Table of Contents
What is Kala azar?
Kala azar (also called Visceral Leishmaniasis or Black Sickness or Black Fever) is a disease caused by different species of Leishmania parasite named Leishmania donovani, Leishmania chagasi and Leishmania infantum; it is the most severe clinical form of Leishmaniasis. Kala azar is transmitted by the Female Phlobotine Sandfly.
Kala azar Epidemiology
Visceral leishmaniasis is endemic in some countries of Africa such as Ethiopia and Sudan; it occurs also in the Middle East, India and South America. Kala azar is becoming a common opportunistic infection in HIV/AIDS which means it tends to infect HIV/AIDS patients commonly because their immune system is down. Kala azar occurs in epidemics in some parts of India where man is the main host. Children and visitors to endemic regions are mainly at risk. The major animal reservoirs of Leishmania donovani in Europe and Asia are foxes and dogs while the reservoirs in Africa are rodents.
Visceral leishmaniasis (Kala azar) mode of Transmission
- The commonest mode of transmission of Kala azar is by inoculation of promastigotes to humans through the bite of female sand flies as they take a blood meal. The reservoir of the aflagellate forms (amastigotes) includes humans or mammals such as dogs
- Kala azar can be transmitted through blood transfusion and injections but this is rare
Causes of Kala azar (causative agent of kala azar)
The incubation period of Kala azar is usually 1 to 2 months, but may even take several years to manifest as the onset of symptoms occurs gradually, making the patient to feel quite well despite the fact that there are abnormal physical signs.
The Leishmania species causing visceral leishmaniasis includes Leishmania donovani, leishmania infantum and leishmania chagasi.
Kala azar (Visceral Leishmaniasis) Pathogenesis and Life cycle of parasite
Primary cutaneous lesions (or Primary Leishmanioma) forms on the skin at the sites of sandfly bites these lesions are tiny and may be unnoticed. This triggers an immune response with lymphocytes and plasma cells developing around amasitigote-containing histiocytes in the dermis; this sensitizes epithelioid cells and giant cells which then help to destroy the infection in competent immune system leading to healing. When the immune system cannot destroy the infection, then the amastigote parasites in the skin escape into the blood and spreads to cells of the reticuloendothelial system (spleen, liver, bone marrow and lymph nodes), where they keep multiplying and clinical features develop.
Visceral leishmaniasis (Kala azar) Symptoms
- It may be asymptomatic (no symptoms may be noticed even though an individual has the disease)
- Abdominal discomfort
- Abdominal distension (caused by hepatosplenomegaly)
- Low-grade fevers (that may also be high and intermittent)
- Loss of appetite (anorexia)
- Weight loss
- Hyperpigmentation of the skin (darkening of the skin)
- Rough skin
- Lymphadenopathy commonly occurs in African Kala azar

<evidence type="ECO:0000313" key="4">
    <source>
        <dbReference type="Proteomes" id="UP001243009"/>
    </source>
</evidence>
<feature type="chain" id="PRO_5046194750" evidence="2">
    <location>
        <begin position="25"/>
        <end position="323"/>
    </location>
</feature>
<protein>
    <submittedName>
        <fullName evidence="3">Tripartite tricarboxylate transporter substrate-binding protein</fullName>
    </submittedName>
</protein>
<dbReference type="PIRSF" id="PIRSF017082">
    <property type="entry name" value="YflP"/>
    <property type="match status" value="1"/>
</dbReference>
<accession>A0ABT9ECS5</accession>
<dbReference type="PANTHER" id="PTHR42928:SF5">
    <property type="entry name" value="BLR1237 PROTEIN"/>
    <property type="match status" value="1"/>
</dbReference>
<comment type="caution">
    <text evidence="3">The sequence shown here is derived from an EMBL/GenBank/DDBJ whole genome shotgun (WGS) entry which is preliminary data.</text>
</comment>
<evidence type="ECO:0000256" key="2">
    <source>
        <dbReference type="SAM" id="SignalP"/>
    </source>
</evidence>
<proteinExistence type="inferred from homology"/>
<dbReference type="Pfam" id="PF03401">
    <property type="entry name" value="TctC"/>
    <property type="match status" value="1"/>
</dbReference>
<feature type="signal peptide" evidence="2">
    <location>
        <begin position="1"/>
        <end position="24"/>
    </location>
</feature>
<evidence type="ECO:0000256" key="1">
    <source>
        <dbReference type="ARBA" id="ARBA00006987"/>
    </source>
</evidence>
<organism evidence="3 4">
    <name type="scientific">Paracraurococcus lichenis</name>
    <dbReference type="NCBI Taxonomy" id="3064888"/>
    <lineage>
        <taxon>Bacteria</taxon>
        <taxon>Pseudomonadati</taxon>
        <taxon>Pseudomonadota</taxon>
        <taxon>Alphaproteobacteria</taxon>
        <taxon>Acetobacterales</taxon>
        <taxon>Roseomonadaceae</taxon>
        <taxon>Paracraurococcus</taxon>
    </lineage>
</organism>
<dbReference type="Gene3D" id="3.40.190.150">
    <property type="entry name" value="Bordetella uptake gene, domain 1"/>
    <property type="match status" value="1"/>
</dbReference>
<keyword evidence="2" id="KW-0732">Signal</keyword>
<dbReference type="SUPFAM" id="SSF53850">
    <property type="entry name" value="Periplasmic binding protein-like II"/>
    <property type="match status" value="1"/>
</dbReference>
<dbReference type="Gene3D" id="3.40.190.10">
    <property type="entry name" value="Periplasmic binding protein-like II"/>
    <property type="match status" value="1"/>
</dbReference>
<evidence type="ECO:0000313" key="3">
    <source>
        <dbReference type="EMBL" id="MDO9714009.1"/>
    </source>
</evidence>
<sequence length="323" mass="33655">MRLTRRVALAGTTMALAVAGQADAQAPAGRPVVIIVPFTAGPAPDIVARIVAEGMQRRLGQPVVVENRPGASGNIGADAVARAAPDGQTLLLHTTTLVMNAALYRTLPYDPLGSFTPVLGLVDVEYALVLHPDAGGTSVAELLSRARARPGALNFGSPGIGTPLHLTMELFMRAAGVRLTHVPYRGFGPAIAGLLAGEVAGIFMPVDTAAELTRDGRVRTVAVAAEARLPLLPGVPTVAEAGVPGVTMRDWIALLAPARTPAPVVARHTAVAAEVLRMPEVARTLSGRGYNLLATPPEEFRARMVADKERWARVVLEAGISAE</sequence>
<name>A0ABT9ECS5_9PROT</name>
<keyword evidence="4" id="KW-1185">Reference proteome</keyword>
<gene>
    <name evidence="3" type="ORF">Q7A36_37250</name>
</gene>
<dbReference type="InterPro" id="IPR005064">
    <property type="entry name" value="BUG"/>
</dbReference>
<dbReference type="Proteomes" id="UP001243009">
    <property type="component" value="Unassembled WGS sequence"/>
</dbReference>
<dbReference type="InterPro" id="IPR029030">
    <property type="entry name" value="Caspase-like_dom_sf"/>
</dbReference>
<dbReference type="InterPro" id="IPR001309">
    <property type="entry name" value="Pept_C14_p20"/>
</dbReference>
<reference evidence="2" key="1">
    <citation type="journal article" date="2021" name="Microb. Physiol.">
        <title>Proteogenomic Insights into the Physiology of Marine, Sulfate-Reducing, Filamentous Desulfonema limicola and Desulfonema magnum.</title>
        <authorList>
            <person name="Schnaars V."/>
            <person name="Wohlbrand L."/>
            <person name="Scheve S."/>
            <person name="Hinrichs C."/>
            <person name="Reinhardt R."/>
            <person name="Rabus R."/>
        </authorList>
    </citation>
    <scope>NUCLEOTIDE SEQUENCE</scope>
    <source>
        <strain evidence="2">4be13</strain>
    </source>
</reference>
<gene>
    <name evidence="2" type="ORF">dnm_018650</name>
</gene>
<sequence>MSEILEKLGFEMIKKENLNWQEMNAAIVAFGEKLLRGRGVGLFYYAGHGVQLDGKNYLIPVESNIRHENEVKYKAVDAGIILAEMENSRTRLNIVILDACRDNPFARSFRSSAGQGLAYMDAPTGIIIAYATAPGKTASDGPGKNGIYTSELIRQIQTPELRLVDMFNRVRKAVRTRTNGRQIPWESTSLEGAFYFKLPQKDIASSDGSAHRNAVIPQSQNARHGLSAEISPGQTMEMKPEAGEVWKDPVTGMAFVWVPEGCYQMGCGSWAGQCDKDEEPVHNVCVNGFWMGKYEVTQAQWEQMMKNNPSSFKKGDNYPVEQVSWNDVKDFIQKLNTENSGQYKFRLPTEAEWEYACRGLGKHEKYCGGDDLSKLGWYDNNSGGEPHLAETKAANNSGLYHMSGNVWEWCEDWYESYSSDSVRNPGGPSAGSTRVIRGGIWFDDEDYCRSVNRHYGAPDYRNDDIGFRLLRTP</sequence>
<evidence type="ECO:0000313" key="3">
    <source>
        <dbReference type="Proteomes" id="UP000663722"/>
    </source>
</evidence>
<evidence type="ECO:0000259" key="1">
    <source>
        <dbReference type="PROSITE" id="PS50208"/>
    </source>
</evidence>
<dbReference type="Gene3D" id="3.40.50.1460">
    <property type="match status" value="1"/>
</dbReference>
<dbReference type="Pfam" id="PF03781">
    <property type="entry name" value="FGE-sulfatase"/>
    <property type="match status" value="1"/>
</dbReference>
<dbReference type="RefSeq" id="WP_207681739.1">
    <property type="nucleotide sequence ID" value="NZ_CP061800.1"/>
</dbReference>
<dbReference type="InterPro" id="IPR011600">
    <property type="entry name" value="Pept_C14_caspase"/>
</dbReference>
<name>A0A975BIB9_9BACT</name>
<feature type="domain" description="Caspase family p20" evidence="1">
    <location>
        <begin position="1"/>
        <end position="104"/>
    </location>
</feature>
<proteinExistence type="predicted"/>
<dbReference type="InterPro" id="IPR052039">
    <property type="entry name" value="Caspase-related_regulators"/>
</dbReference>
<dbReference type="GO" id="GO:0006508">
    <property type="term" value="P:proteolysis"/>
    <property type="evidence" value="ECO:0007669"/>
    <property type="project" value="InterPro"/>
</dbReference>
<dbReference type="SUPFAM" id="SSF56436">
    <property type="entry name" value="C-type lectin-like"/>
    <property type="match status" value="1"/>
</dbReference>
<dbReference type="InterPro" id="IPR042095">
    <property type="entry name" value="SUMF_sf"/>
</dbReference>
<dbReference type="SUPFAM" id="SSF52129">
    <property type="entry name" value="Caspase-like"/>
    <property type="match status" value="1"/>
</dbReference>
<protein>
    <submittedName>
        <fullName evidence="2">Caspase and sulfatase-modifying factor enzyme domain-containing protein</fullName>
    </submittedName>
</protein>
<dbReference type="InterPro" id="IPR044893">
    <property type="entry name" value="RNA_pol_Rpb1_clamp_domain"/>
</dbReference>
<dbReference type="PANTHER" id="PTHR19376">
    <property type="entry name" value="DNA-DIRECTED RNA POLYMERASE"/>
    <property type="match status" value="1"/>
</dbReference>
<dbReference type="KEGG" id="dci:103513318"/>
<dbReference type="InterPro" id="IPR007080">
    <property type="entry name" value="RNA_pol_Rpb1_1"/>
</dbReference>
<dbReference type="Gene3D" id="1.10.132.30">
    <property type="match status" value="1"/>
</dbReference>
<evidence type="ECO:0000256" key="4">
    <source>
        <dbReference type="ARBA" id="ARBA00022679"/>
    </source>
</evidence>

- Swelling of the legs (edema) may occur
- Dry and brittle hair
- Bleeding from the gums, skin and many other sites may occur this is an important cause of death in Kala azar
- Some patients develop post – Kala Azar derma leishmaniasis after months or years of treatment for visceral leishmaniasis
Kala azar Diagnosis
- Definitive diagnosis of Kala azar is done by demonstration of Leishmania parasite in a smear of peripheral blood with Giemsa stain and tissue touch preparation of organ aspirates, which are then examined using a light microscope
- Diagnosis could also be made by culture of tissue aspirates taken from the spleen, Bone Marrow, liver or lymph node. A parasite yield of 95% is diagnostic in spleen culture, 85% in Bone marrow, 75% in Liver culture and 60% in lymph node using different media such as Novy-MacNeal-Nicolle medium (NNN) or Schneider insect media
- Serologic tests such Enzyme-Linked Immunosorbent Assay (ELISA) or Direct Antiglobulin Test (DAT) help to diagnose the specific species of parasite involved and they are 100% sensitive
- Montenegro skin test (also called the Leishmanin skin test) shows negative in visceral leishmaniasis due to immune suppression making it impossible for the body to mount an immune response; this same test becomes positive after 6 to 8 weeks of recovery from Visceral leishmaniasis
- A full blood count will show decreased blood cells (Pancytopenia) leading to Leucopenia, anemia and thrombocytopenia
Visceral leishmaniasis Management (Kala azar Treatment)
- Definitive treatment includes use of Pentostam (Sodium Stibogluconate) given intravenously or intramuscular route, 20mg/kg per day for 28 days. If relapse occur or there is incomplete cure, the drug can be repeated for 40 to 60days
- If there is resistance to antimony salts, the best form of treatment is the use of Amphotericin B lipid formulation (given intravenously, 2- 5mg/kg per day for 5-25 weeks). This drug is however costly.
- Pentamidine is also effective and is given by intravenous route or intramuscular route, 4 mg/kg per day for 3-4 weeks
- Supportive treatment include giving of antibiotics to treat infections, correction of malnutrition and blood transfusion to correct pancytopenia
Without treatment, death occurs in Kala azar within a year due to bacterial infection and uncontrolled bleeding following pancytopenia (decrease in cell counts including platelets that help in blood clotting) this is the reason why patients with visceral leishmaniasis are transfused with blood when there is pancytopenia.
Kala azar Prevention
- Use of mosquito nets
- Use of insecticides
- Use of insect repellent cream
- Wearing of protective clothing
Prevention of Kala azar basically involves the control of the vector and treatment of people infected with visceral leishmaniasis